Nelson arrives in the underground subway system for a vote at the U.S. Capitol in Washington

Senate advances fast-track trade bill sought by Obama

By Richard Cowan

Washington (Reuters) – President Barack Obama moved closer to winning the power to speed trade deals through the Congress, as the Senate on Thursday advanced legislation important to his Asian trade push.

Senators voted 62-38 to set up a speedy decision on the “fast-track” trade negotiating authority the president needs to complete the Trans-Pacific Partnership (TPP) trade deal.

The TPP is part of Obama’s so-called pivot to Asia, a strategy to counter China’s rising economic and diplomatic clout in Asia.

Obama called the vote “a big step forward,” adding that his trade agenda dovetails with the “strong labor standards, strong environmental standards” that his fellow Democrats in Congress are demanding.

Thirteen of 44 Democrats backed the legislation in the Senate’s second procedural vote. Some supported moving ahead with fast-track after Senate Majority Leader Mitch McConnell, a Republican, assured them he would set a vote next month on a bill to renew the Export-Import Bank’s charter, according to leading Democratic senators. The charter is due to expire at the end of June.

They were joined by 49 of 54 Republicans, giving supporters of the legislation more than the 60 votes needed to proceed in the 100-member Senate.

With some of the Senate’s arcane procedural underbrush cleared away, senators tried to focus on amendments to the bill

some of them contentious – and there could be yet another procedural vote requiring 60 supporters.

Senate leaders spent much of Thursday seeking agreement on which amendments to the bill would be considered on the bill that McConnell was aiming to pass by week’s end, with only a simple majority needed to pass it.

Under fast-track, Congress can approve or reject trade deals such as the TPP, with 11 other countries ranging from Japan to Chile, but not amend their contents.

But the path is not clear yet. Amendments could include controversial sanctions on trading partners that manipulate their currencies, a move opposed by the partners.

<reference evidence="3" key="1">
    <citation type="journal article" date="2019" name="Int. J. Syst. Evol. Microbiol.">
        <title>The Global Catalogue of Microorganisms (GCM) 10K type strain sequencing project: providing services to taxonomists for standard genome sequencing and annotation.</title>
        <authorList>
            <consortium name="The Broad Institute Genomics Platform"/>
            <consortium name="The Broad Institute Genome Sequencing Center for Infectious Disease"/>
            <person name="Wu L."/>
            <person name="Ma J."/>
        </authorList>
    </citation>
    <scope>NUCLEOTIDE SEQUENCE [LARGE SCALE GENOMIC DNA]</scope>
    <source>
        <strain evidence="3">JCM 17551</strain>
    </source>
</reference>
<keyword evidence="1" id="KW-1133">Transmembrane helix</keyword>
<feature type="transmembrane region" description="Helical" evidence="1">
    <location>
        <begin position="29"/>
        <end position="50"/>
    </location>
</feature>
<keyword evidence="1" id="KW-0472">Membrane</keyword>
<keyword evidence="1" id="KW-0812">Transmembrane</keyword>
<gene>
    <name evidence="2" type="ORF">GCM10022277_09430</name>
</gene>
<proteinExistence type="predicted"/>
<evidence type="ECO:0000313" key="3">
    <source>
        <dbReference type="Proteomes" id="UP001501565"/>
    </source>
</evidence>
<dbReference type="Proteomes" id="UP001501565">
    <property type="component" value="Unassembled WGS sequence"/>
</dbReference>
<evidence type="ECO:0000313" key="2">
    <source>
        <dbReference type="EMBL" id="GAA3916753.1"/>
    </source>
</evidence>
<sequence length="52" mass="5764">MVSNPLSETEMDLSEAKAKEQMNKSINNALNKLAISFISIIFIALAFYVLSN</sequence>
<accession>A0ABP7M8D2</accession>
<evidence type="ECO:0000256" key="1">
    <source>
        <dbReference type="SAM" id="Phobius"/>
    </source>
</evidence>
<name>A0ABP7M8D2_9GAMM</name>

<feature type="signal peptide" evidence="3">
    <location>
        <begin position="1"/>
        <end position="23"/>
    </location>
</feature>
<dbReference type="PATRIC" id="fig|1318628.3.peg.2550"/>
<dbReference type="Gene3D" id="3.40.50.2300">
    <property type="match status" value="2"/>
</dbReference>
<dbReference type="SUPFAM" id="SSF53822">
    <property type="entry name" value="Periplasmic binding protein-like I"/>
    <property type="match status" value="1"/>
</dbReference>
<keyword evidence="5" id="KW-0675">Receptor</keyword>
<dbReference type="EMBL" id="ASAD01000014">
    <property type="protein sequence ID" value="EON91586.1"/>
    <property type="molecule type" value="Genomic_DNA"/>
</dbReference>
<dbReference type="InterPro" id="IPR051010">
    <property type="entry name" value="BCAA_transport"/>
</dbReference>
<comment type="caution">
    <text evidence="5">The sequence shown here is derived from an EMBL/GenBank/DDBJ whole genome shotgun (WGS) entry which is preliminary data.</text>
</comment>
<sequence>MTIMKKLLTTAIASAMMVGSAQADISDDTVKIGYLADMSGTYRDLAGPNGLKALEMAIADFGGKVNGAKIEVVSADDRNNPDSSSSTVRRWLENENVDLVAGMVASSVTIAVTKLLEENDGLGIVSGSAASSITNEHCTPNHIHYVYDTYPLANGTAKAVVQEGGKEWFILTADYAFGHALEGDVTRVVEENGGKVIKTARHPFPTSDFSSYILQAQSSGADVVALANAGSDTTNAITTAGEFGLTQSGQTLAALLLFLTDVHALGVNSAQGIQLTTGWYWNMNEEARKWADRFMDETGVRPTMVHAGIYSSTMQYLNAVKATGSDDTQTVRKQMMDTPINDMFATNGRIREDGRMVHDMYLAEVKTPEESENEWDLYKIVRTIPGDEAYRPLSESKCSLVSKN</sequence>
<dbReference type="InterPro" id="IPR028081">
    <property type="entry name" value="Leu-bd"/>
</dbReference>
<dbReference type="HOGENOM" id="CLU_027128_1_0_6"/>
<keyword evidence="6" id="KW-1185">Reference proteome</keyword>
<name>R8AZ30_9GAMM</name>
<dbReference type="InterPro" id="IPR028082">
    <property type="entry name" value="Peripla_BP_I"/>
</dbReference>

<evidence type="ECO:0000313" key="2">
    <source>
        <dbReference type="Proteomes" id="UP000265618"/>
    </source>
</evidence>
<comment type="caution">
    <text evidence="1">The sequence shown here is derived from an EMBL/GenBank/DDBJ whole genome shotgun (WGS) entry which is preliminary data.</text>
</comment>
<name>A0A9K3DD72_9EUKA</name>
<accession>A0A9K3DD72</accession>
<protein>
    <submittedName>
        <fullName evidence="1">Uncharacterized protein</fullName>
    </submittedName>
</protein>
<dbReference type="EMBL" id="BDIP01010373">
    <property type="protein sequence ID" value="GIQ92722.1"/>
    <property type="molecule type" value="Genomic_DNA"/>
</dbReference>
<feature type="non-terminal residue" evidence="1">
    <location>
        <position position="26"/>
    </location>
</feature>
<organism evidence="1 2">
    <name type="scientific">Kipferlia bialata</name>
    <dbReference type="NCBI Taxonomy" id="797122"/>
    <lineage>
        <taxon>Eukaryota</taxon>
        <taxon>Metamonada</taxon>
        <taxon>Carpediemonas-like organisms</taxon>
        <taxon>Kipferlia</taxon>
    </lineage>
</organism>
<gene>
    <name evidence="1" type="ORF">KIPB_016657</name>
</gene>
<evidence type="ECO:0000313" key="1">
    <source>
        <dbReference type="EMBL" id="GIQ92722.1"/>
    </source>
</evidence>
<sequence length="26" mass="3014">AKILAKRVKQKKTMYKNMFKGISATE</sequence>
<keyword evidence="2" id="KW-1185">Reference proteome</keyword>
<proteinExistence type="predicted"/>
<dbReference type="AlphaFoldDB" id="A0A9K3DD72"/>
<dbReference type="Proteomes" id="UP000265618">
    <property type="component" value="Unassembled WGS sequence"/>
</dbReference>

The White House has said it will veto the bill if lawmakers insist on penalties. It instead prefers a diplomatic approach to dissuade countries from deliberately weakening their currencies to make exports cheaper.

The TPP, which is near completion after more than five years of negotiations, would create a free trade zone covering 40 percent of the world economy. Trading partners have said they want to see fast-track enacted before finalizing the pact, a goal the administration has set for this year.

Japanese Economy Minister Akira Amari said on Friday that a ministerial meeting on TPP would not take place next week and that it was uncertain when it would be scheduled.

“Unless there is a clear prospect for passage of the TPA(trade promotion authority) bill in the United States, we won’t be able to conclude the trade talks even if we held a ministerial meeting,” Amari told a news conference.

Chief negotiators from the 12 TPP countries are trying to bridge gaps for a deal at a meeting in Guam that will run through to May 28. But ministers would need to meet to clinch an accord.

The fast track bill must also pass the House of Representatives, where an even tougher fight is expected. Some conservatives oppose giving the White House more power, and many of Obama’s Democrats worry about the impact on jobs and the environment.

Obama has campaigned aggressively for fast-track over objections from the left wing of the Democratic Party, including Senator Elizabeth Warren, the influential liberal from Massachusetts.

Warren is pushing an amendment to take away fast-track authority for any TPP deal that allows companies to sue foreign governments, which critics say would allow them to dodge health and environmental standards.

Supporters of the provisions argue they will keep governments from discriminating against foreign investors.

The pact is the biggest trade deal since the North American Free Trade Agreement freed up trade between the United States, Canada and Mexico.

More than two decades later, many blame that deal for factory closures and job losses, and see the TPP as producing more of the same.

(Additional reporting Anna Yukhananov, Jason Lange Krista Hughes in the U.S. Stanley White and Yuko Yoshikawa in Tokyo. Editing by Jeffrey Benkoe, Steve Orlofsky and Simon Cameron-Moore)


Like this article? Take a second to support us on Patreon!